CSOs in Somerville
The majority of Somerville is served by a combined sewer system, which is common in older cities. Most of the time, Somerville’s combined sewer system transports all the wastewater and stormwater to the Massachusetts Water Resources Authority’s (MWRA’s) Deer Island Treatment Plant, where it is treated and then discharged to the Atlantic Ocean. However, during a rainstorm, stormwater runoff rushes quickly into sewers and can cause a dramatic increase of water flowing into and through the combined sewer pipes. When this happens, the total amount of this combined wastewater and stormwater can exceed the capacity of the sewer pipes.
For this reason, combined sewer systems such as Somerville’s are designed with special overflow structures that can release the excess directly to a nearby water body and prevent it from backing up into buildings or out of manholes. These combined sewer overflows (CSOs) contain not only stormwater but also untreated wastewater and debris and are a public health and water pollution concern for Somerville, as well as the approximately 770 other U.S. cities with combined sewer systems. Somerville owns two CSO outfalls that discharge to the Alewife Brook and the Mystic River. The City of Cambridge and MWRA own additional CSO outfalls that discharge into these two rivers.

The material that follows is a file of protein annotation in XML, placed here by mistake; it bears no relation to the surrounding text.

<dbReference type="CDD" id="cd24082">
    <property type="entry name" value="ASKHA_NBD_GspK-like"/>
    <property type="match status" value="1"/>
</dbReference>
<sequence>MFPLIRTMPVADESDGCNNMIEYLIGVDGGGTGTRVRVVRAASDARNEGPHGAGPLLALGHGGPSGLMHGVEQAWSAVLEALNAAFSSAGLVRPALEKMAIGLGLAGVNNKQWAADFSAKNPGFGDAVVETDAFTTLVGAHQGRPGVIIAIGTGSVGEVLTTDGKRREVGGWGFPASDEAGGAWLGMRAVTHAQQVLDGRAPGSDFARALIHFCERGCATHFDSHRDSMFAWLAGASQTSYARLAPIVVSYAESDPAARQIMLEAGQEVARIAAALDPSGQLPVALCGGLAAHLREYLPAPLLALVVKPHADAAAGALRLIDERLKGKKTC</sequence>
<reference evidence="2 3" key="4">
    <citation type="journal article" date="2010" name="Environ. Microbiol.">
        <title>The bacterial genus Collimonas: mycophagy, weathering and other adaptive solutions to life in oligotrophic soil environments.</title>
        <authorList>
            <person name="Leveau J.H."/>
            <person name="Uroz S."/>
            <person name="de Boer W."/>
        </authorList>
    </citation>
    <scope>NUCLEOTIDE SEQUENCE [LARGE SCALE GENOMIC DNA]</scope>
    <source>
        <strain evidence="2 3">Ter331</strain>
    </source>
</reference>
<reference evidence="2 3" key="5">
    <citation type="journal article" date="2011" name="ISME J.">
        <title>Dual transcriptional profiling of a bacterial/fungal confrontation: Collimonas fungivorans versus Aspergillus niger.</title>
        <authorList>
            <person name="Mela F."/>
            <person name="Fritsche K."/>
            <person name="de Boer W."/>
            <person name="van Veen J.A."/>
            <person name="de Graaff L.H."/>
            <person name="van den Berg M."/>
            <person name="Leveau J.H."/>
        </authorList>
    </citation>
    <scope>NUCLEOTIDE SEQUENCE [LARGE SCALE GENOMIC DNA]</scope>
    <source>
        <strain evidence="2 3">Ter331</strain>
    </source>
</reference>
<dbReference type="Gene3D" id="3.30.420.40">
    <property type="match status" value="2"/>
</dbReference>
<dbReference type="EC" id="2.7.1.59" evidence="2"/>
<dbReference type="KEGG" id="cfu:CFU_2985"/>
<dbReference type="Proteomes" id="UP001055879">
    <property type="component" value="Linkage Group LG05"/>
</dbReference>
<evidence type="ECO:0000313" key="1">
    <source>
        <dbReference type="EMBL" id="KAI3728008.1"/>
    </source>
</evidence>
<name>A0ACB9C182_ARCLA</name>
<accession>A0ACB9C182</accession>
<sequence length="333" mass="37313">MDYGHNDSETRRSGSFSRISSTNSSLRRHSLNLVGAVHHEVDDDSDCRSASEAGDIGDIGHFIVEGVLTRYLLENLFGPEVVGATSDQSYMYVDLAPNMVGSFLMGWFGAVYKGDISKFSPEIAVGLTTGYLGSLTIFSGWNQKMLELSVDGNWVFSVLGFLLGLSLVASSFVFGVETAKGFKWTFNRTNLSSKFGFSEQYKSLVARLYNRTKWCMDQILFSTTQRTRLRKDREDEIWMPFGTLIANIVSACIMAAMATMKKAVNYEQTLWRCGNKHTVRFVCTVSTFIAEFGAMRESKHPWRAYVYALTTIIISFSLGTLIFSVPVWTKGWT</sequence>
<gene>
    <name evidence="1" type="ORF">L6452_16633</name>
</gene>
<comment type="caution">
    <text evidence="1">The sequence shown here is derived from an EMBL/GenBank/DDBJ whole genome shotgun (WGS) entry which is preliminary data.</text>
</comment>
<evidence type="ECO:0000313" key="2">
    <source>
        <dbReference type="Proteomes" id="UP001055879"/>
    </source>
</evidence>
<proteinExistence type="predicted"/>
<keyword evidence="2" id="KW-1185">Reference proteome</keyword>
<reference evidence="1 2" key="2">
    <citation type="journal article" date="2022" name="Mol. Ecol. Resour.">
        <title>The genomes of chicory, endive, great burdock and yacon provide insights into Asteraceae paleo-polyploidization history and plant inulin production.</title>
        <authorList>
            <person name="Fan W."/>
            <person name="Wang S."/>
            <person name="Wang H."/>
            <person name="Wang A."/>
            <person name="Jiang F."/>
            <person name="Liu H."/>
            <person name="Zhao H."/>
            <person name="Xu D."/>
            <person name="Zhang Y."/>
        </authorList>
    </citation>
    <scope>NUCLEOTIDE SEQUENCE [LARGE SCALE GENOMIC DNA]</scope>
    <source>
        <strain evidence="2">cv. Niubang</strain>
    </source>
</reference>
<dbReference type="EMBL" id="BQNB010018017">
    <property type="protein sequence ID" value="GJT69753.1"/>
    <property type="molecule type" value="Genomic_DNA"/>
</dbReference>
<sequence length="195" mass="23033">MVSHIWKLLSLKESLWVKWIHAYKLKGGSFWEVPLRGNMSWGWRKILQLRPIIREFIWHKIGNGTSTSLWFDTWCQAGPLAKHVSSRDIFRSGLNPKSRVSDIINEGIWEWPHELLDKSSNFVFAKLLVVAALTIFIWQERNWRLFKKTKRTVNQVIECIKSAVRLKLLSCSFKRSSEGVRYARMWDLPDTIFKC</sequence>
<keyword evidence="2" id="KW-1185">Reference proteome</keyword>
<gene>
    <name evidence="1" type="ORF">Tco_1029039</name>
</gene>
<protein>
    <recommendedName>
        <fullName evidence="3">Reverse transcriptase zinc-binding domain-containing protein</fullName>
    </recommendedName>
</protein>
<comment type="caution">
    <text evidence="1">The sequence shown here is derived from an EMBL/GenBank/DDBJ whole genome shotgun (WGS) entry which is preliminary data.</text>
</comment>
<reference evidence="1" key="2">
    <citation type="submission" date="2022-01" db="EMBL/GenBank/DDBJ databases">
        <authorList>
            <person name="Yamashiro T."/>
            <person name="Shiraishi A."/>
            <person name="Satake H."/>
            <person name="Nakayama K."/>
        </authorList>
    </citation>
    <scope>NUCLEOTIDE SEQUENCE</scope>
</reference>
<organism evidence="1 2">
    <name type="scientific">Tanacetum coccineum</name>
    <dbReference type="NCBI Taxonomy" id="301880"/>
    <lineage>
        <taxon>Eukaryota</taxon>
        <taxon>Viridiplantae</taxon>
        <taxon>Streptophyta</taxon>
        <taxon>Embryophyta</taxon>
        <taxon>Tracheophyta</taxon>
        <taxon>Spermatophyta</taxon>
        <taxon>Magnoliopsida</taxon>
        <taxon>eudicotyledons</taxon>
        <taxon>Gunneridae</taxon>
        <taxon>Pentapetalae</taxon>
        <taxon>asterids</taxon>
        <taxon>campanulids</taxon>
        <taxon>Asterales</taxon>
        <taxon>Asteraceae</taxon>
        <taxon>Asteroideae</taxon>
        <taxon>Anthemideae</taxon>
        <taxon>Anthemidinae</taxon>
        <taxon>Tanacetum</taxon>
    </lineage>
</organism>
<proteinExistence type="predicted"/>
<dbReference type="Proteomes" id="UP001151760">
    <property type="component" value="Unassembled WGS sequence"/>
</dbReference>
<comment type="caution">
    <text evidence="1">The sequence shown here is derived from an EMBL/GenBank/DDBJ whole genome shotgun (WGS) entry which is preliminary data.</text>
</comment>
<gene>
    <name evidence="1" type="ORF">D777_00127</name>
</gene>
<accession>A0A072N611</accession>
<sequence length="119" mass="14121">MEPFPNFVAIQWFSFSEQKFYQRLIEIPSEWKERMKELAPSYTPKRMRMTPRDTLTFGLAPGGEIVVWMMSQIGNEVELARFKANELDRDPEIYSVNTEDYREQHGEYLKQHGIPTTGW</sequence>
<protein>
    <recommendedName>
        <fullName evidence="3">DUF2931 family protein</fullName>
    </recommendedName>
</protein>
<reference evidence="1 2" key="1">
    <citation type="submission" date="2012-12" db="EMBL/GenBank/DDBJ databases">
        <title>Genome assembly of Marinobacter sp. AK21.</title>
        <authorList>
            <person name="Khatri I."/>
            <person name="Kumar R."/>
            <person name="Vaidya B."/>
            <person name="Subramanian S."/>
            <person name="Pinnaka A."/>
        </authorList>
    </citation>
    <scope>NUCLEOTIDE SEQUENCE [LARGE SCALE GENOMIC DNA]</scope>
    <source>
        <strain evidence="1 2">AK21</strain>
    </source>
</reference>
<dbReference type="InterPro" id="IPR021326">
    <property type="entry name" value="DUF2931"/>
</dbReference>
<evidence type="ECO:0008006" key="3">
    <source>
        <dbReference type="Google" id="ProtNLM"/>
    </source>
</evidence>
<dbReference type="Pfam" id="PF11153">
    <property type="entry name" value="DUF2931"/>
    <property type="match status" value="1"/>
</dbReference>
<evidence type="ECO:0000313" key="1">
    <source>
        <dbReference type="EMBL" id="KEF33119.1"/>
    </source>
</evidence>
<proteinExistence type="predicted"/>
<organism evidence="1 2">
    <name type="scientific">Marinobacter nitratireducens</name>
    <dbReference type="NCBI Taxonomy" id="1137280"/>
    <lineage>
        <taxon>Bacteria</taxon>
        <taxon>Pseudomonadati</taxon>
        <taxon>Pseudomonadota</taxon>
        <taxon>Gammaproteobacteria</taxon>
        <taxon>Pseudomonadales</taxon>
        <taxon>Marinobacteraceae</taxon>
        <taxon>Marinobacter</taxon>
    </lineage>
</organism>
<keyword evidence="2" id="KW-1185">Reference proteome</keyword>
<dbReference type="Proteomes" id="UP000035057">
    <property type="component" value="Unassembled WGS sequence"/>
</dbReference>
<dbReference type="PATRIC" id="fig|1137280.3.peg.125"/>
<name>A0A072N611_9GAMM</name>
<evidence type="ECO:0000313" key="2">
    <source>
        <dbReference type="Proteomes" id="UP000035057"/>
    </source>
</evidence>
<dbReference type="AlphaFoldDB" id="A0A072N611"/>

Separated systems are designed and constructed to convey only stormwater to the rivers and only sanitary waste to a treatment plant. In the recent years, Somerville has increased its sewer separation and stormwater management efforts because of stricter environmental compliance regulations and a desire to provide a better quality to residents' daily lives. To see what Somerville is doing to address pollutants from stormwater runoff please visit our stormwater management website and learn how you can also help reduce stormwater pollution.
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